Purpose: To evaluate the outcome of dental implants placed in partially edentulous patients with a history of severe periodontitis (SP), moderate periodontitis (MP) and no periodontitis (NP). Materials and methods: Sixty-two partially edentulous patients were consecutively enrolled in this study. Patients were divided into three groups according to their initial periodontal conditions, assessed with a modified Periodontal Screening and Recording (PSR) index: 26 patients were in the SP group, 7 in the MP group, and 29 in the NP group. Patients requiring periodontal treatment were treated prior to implantation. Various dental implants and procedures were used. In the SP group 129 implants were placed, 26 were placed in the MP group, and 72 in the NP group. Outcome measures were prosthetic success, implant survival, prevalence of peri-implantitis and mean peri-implant bone level changes on periapical radiographs. Results: Six patients dropped out, two from each group, at 5 years. Two implants and their prosthesis failed with peri-implantitis in one patient and two implants were successfully treated for periimplantitis in another patient in the SP group. After 5 years, patients affected by SP and MP lost on average twice the amount of peri-implant bone compared with healthy patients (2.6 mm versus 1.2 mm). This difference was highly statistically significant. Conclusions: Patients with a history of SP and MP lose more peri-implant bone than periodontally healthy patients and might be at higher risk for peri-implantitis and implant failures.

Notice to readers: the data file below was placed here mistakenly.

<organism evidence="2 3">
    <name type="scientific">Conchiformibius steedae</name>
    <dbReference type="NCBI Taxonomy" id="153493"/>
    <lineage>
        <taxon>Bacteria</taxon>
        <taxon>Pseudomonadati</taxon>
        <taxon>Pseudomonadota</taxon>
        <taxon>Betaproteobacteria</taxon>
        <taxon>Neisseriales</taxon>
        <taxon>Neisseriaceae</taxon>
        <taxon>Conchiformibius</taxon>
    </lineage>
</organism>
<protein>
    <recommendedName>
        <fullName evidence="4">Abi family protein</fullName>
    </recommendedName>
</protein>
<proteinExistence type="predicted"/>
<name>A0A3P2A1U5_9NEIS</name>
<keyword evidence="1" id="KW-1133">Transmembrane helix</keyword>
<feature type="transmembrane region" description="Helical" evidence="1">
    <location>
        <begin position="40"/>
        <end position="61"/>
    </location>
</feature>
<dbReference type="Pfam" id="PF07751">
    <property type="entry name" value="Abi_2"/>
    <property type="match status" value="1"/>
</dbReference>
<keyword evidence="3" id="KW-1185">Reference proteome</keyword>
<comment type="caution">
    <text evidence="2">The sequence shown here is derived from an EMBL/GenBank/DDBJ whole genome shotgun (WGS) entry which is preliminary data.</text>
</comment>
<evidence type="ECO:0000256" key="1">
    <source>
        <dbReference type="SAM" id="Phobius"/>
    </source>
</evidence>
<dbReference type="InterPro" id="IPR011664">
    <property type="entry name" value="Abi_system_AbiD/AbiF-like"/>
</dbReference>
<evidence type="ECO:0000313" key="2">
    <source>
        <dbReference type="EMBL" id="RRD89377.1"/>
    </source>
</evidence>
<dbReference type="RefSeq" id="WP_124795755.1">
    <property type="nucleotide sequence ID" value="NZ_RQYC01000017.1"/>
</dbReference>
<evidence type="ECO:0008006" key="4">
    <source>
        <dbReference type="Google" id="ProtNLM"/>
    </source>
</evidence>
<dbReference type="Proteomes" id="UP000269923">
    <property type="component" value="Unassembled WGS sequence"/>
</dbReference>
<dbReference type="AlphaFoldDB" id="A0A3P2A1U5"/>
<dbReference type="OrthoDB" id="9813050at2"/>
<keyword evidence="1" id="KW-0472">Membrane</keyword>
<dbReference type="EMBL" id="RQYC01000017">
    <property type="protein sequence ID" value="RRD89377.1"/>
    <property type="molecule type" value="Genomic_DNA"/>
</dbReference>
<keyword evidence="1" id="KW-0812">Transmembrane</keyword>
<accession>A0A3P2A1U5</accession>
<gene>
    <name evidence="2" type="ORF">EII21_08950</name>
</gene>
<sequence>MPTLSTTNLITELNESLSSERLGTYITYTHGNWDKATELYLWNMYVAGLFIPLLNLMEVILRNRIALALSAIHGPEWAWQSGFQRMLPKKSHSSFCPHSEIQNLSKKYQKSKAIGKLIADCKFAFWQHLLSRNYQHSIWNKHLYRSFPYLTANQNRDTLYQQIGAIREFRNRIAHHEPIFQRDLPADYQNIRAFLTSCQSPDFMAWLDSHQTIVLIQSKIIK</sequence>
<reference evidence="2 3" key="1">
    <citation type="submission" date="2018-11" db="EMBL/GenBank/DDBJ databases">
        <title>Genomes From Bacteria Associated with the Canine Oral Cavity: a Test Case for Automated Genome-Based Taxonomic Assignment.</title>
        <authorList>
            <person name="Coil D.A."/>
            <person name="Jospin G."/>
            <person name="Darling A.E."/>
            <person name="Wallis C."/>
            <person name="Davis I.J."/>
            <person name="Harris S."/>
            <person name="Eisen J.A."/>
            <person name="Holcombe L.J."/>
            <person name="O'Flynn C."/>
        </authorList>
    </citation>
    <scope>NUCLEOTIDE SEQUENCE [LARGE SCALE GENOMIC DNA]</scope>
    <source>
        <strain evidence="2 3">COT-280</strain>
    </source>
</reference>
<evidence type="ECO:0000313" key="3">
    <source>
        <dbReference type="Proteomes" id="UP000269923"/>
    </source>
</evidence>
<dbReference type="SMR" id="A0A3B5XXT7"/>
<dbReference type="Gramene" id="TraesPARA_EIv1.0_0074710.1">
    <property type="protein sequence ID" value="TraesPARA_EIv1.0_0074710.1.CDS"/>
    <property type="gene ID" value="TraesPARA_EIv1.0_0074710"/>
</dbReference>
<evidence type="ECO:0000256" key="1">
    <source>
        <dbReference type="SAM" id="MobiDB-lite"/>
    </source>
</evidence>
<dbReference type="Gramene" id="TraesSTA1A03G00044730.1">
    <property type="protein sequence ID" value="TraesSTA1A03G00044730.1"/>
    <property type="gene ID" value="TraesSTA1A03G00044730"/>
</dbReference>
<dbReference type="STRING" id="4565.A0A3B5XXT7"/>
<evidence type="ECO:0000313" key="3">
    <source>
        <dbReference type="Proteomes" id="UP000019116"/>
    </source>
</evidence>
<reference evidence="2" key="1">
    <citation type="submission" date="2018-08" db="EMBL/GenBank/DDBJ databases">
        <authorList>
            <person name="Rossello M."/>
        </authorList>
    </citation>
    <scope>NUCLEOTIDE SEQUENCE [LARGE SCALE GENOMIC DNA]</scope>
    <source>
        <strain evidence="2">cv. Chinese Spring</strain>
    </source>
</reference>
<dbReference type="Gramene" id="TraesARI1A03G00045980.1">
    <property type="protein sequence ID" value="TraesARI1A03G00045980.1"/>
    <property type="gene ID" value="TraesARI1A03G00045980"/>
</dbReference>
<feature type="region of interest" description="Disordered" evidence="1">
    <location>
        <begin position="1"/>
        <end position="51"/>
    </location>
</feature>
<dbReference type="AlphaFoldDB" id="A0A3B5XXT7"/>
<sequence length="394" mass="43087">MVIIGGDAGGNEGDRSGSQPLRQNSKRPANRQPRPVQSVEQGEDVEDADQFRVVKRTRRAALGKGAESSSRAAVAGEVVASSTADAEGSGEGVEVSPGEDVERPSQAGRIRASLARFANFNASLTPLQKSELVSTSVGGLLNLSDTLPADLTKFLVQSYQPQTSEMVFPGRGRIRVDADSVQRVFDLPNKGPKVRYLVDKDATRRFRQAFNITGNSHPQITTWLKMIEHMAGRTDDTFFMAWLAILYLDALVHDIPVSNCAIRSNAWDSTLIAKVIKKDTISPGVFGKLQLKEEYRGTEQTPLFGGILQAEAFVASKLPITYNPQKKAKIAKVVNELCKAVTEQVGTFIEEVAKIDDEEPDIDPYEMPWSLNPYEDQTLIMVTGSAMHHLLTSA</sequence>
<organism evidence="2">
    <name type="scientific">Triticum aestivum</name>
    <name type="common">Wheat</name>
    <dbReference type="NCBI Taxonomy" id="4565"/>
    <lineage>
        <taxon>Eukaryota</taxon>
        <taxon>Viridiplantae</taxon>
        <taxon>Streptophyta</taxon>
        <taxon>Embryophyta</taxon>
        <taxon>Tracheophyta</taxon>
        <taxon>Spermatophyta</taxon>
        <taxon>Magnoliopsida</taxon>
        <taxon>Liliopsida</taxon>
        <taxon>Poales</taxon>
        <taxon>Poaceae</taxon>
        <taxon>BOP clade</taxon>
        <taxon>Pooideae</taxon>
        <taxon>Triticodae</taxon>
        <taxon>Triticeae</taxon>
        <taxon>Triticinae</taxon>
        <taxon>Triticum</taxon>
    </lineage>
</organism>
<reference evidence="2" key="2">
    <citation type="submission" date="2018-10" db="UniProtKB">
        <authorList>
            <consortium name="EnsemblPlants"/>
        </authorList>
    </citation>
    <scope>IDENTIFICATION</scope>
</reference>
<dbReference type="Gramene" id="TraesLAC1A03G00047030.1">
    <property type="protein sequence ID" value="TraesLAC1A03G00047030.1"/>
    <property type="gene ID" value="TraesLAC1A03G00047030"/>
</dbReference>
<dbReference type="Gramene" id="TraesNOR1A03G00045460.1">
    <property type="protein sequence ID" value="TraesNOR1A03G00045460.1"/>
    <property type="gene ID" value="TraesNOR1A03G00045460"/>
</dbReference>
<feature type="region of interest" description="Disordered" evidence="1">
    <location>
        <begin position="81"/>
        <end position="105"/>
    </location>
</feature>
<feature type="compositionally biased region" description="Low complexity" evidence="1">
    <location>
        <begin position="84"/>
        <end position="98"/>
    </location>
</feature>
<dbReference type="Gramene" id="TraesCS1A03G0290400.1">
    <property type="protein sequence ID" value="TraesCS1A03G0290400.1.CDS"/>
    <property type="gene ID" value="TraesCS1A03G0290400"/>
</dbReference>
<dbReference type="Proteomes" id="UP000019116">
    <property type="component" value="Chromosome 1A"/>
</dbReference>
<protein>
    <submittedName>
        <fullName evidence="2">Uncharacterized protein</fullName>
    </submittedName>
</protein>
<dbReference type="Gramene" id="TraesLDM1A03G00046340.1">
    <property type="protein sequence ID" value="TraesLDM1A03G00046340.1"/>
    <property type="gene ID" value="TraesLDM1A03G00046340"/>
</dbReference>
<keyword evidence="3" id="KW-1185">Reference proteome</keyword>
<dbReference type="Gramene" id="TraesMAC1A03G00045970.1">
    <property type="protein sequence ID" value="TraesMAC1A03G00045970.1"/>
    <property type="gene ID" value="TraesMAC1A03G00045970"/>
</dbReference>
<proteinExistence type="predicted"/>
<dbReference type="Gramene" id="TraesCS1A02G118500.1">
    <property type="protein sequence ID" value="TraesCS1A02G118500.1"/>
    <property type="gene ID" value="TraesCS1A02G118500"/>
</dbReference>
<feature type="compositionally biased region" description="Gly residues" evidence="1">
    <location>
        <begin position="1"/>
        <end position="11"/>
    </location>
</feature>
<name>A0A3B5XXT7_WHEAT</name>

Keywords: bone level, dental implant, peri-implantitis, periodontitis, prognosis